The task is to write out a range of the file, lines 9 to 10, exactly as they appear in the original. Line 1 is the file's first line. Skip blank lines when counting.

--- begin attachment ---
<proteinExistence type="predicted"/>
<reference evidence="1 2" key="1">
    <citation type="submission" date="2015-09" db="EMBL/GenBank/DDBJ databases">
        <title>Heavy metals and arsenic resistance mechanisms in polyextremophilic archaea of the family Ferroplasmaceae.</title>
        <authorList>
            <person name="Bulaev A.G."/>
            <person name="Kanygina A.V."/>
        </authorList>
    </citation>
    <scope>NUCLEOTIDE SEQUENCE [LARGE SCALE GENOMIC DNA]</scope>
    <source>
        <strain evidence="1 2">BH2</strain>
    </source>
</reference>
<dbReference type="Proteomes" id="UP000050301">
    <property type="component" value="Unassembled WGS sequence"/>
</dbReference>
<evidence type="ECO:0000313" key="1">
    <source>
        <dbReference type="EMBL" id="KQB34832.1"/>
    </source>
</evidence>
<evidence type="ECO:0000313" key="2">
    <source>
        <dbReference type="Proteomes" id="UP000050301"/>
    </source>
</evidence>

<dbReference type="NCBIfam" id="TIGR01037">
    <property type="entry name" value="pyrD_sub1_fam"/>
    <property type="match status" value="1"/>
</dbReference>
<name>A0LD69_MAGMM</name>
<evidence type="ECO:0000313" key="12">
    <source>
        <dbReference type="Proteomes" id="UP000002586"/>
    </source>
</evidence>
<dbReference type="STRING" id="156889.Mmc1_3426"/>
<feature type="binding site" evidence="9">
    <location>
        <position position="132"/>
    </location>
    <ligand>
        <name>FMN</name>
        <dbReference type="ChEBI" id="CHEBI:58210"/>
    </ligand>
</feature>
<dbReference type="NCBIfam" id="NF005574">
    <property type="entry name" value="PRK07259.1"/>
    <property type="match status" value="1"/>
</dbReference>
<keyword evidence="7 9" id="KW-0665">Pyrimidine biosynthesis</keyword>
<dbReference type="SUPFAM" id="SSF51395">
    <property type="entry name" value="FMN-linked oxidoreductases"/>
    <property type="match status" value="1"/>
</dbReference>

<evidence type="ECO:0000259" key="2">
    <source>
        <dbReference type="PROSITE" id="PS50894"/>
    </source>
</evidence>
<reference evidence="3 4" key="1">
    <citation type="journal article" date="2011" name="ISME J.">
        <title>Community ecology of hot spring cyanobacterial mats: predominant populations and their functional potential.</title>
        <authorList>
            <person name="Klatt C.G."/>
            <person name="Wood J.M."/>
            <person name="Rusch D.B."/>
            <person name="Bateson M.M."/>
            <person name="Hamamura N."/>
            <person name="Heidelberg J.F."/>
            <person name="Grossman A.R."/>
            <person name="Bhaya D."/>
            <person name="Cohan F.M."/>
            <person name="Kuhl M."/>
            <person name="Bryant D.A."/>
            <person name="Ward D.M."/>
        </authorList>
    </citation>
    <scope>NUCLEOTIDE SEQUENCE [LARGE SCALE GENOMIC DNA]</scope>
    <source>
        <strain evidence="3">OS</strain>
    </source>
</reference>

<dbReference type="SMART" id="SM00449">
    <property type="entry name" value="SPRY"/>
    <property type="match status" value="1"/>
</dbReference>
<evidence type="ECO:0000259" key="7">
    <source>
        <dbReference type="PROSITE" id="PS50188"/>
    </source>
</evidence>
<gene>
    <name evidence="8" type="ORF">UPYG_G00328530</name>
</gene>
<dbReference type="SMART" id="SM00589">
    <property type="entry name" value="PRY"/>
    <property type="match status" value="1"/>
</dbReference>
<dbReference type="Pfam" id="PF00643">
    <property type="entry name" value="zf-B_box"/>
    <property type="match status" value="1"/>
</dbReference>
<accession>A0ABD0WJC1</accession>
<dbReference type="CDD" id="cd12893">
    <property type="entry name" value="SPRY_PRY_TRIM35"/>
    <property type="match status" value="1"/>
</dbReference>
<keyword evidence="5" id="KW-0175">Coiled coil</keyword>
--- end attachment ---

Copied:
    </citation>
    <scope>NUCLEOTIDE SEQUENCE [LARGE SCALE GENOMIC DNA]</scope>